Draft semantics of concurrency and foreign calls.

Note: This document assumes that every function takes exactly one argument. Just imagine that it's the last argument in a fully saturated call.

Foreign export asynchronous

Suppose that a Haskell function f is exported to JavaScript asynchronously (which might be the default). When JavaScript calls the exported function with argument v, it has the effect of performing the IO action ⟦f⟧ v, where the translation ⟦f⟧ is defined as follows:

⟦f⟧ v = do
   p <- allocate new promise
   let run_f = case try (return $ f $ jsToHaskell v) of
                 Left exn -> p.fails (exnToJS exn)
                 Right a  -> p.succeeds (haskellToJS a)
   forkIO run_f
   return p -- returned to JavaScript

Not specified here is whether the scheduler is allowed to steal a few cycles to run previously forked threads.

N.B. This is just a semantics. We certainly have the option of implementing the entire action completely in the runtime system.

Not yet specified: What is the API by which JavaScript would call an asynchronously exported Haskell function? Would it, for example, use API functions to construct a Haskell closure, then evaluate it?

Foreign import asynchronous

Suppose that a JavaScript function g is imported asynchronously (which might be the default). Let types a and b stand for two unknown but fixed types. The JavaScript function expects an argument of type a and returns a Promise that (if successful) eventually delivers a value of type b. When a Haskell thunk of the form g e is forced (evaluated), the machine performs the following monadic action, the result of which is (eventually) written into the thunk.

do let v = haskellToJS e  -- evaluates e, converts result to JavaScript
  p <- g v               -- call returns a `Promise`, "immediately"
  m <- newEmptyMVar
  ... juju to associate m with p ... -- RTS primitive?
  result <- takeMVar m
  case result of Left fails -> ... raise asynchronous exception ...
                  Right b -> return $ jsToHaskell v

CPU sharing

Suppose GHC wishes to say politely to the JavaScript engine, "every so often I would like to use the CPU for a bounded time." It looks like Haskell would need to add a message to the JavaScript message queue, such that the function associated with that messages is "run Haskell for N ticks." Is the right API to call setTimeout with a delay of 0 seconds?

Concurrency sketch

Let's suppose the state of a Haskell machine has these components:

  • F ("fuel") is the number of ticks a Haskell thread can execute before returning control to JavaScript. This component is present only when Haskell code is running.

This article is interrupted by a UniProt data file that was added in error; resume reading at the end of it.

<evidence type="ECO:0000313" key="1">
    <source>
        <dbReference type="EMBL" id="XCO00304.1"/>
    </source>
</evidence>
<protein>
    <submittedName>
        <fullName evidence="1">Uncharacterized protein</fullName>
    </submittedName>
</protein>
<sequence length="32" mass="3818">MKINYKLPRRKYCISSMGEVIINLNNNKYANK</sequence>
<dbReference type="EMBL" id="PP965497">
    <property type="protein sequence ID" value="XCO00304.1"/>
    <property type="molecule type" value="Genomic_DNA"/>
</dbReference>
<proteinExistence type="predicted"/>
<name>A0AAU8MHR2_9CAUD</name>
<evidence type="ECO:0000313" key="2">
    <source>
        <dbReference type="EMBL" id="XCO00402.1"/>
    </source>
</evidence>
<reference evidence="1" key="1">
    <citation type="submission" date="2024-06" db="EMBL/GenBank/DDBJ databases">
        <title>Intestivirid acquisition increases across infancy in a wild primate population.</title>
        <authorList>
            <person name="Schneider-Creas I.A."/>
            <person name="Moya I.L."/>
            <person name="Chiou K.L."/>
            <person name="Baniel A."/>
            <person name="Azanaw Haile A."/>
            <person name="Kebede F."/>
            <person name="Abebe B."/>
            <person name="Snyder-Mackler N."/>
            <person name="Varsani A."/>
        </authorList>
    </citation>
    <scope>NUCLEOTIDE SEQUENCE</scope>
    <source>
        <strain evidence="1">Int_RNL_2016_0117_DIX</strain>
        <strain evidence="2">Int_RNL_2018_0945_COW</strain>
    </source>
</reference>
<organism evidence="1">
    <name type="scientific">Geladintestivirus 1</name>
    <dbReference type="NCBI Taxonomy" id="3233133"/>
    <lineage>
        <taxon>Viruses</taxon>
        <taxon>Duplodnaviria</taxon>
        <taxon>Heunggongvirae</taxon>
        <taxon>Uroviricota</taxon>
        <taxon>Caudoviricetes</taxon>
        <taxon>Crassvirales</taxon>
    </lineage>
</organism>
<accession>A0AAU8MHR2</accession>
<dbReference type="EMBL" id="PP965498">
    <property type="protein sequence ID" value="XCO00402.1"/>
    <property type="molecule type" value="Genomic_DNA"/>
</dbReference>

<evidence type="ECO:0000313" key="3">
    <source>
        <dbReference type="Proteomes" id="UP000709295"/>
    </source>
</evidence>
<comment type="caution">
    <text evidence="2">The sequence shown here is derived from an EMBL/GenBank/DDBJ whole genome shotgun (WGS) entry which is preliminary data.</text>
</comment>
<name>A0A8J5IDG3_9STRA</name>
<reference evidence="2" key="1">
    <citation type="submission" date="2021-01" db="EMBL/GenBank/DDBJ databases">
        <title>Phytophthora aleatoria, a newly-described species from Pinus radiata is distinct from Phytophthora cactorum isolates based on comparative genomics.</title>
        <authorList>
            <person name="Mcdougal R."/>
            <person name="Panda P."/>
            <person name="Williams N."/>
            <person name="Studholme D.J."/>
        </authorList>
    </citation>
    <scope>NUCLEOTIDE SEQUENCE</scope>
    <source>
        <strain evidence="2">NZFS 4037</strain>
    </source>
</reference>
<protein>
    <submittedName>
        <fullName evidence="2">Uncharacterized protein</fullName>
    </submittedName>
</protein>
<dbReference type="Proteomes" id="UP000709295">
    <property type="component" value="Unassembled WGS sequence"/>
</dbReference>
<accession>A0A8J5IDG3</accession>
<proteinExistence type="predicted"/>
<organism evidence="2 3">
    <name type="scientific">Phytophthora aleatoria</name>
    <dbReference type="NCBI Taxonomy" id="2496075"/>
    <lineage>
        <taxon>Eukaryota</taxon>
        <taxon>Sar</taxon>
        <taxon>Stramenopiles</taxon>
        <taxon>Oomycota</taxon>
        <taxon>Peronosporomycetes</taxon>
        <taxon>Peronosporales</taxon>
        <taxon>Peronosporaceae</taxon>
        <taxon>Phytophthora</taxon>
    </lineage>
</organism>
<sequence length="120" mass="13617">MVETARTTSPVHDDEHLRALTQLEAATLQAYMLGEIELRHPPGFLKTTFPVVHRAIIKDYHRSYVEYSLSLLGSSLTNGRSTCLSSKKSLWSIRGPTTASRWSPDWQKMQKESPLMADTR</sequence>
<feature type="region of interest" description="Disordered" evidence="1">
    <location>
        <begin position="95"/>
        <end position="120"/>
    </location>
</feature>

• R ("running") is either the currently running Haskell thread, or if no thread is currently running, it is • ("nothing")

  • Q ("run queue") is a collection of runnable threads.

  • H ("heap") is the Haskell heap, which may contain MVars and threads that are blocked on them.

Components R and H are used linearly, so they can be stored in global mutable state.

The machine will enjoy a set of labeled transitions such as are described in Simon PJ's paper on the "Awkward Squad." Call these the "standard transitions." (The awkward-squad machine state is a single term, formed by the parallel composition of R with all the threads of Q and all the MVars of H. The awkward squad doesn't care about order, but we do.) To specify the standard transitions, we could add an additional clock that tells the machine when to switch the running thread R out for a new thread from the queue. Or we could leave the context switch nondeterministic, as it is in the awkward-squad paper. Whatever seems useful.

Every state transition has the potential use to fuel. Fuel might actually be implemented using an allocation clock, but for semantics purposes, we can simply decrement fuel at each state transition, then gate the standard transitions on the condition F > 0.

At a high level, every invocation of Haskell looks the same: JavaScript starts the Haskell machine in a state ⟨F, •, Q, H⟩, and the Haskell machine makes repeated state transitions until it reaches one of two stopping states:

  • ⟨F',•, [], H'⟩: no Haskell threads are left to run

  • ⟨0, ̧R', Q', H'⟩: fuel is exhausted, in which case the machine moves the currently running thread onto the run queue, reaching state ⟨0, ̧•, R':Q', H'⟩

Once one of these states is reached, GHC's runtime system takes two actions:

  1. It allocates a polite request for the CPU and puts that request on the JavaScript message queue, probably using setTimeout with a delay of 0 seconds.

  2. It returns control to JavaScript.